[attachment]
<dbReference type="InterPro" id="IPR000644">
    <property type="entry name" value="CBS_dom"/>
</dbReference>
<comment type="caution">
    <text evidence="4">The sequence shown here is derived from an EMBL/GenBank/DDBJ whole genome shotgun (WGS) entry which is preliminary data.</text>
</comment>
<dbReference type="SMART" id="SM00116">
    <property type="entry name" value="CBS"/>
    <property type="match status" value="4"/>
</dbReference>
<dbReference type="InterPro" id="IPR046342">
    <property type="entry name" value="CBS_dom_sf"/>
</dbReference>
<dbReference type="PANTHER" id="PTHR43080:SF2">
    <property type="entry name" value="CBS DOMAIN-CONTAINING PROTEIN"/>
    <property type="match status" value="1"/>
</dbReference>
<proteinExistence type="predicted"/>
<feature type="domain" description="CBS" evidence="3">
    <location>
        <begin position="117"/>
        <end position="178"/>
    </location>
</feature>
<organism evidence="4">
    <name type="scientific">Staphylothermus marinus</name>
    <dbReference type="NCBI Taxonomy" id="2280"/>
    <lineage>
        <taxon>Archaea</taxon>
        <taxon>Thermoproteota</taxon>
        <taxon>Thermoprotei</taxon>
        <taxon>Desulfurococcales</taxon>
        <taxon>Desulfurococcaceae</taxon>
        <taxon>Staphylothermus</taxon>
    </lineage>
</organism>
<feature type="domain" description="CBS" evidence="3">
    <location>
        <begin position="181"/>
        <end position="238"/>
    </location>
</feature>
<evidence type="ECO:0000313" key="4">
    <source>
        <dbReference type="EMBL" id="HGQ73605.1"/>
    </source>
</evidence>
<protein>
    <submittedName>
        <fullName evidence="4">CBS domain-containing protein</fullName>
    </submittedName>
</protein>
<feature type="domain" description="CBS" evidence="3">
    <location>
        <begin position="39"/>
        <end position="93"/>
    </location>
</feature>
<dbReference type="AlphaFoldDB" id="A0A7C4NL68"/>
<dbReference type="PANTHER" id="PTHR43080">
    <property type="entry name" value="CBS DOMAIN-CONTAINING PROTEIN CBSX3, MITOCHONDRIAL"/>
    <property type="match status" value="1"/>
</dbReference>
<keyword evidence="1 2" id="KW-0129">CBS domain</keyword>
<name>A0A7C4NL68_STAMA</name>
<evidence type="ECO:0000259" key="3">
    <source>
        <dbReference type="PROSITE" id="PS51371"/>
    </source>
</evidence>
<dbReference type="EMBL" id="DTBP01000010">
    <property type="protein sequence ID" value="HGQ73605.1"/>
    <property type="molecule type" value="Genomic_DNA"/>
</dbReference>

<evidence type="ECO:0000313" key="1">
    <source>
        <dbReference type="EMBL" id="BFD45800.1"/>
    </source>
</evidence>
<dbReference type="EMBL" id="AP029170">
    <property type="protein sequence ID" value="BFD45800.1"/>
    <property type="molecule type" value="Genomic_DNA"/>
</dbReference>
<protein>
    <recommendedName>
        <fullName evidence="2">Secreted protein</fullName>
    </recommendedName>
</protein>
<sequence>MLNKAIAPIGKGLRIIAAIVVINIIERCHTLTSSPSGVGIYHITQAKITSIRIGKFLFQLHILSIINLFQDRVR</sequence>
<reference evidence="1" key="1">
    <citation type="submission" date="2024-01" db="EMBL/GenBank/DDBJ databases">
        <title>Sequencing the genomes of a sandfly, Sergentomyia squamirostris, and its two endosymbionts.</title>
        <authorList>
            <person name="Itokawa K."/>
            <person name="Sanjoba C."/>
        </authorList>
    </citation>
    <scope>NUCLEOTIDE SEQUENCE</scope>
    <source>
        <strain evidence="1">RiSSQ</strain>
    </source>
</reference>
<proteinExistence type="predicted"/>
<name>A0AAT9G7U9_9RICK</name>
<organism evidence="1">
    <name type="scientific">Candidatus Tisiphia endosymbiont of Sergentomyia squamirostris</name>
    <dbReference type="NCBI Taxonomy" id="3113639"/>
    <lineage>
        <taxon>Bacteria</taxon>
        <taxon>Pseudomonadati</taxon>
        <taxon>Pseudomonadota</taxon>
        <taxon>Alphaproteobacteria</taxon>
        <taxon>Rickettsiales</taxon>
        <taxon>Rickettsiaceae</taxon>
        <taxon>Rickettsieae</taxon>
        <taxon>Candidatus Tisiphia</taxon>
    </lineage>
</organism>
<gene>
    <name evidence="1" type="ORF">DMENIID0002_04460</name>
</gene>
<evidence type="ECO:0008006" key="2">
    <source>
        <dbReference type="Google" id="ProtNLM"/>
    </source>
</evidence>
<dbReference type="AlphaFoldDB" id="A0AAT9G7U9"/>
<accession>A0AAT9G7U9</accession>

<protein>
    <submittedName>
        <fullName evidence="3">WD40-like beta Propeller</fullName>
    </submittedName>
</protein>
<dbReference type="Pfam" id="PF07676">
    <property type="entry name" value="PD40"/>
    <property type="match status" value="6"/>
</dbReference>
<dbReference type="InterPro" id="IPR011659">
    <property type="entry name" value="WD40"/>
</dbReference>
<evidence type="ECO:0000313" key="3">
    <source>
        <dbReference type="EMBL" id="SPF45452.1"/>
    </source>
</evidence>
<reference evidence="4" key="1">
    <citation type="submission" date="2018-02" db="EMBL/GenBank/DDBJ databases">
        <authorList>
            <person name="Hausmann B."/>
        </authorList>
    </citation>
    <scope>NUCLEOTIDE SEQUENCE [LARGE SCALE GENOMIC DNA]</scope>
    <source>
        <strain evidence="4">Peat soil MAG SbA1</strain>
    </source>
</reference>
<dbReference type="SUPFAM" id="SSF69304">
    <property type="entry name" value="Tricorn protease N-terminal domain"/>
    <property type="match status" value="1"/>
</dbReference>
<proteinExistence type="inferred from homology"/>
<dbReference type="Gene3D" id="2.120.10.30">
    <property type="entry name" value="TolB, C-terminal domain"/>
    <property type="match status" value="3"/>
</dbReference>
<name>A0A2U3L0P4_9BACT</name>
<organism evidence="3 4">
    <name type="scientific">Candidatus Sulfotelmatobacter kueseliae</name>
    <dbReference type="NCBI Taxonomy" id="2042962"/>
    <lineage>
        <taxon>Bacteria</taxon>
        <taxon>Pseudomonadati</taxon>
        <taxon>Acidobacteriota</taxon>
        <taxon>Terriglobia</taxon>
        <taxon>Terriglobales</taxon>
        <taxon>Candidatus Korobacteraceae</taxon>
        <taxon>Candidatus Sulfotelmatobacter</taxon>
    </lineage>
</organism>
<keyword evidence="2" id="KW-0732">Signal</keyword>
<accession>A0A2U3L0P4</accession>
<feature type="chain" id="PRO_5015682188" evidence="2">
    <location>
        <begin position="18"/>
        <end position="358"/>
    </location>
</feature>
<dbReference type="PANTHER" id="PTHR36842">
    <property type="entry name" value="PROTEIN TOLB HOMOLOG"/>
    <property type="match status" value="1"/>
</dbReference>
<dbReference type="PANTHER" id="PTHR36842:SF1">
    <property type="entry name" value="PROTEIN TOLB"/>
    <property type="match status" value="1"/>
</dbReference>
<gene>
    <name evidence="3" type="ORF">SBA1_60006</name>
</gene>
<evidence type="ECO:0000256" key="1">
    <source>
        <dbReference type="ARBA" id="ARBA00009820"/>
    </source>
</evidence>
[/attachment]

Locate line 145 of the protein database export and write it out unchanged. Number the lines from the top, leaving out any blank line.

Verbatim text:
</evidence>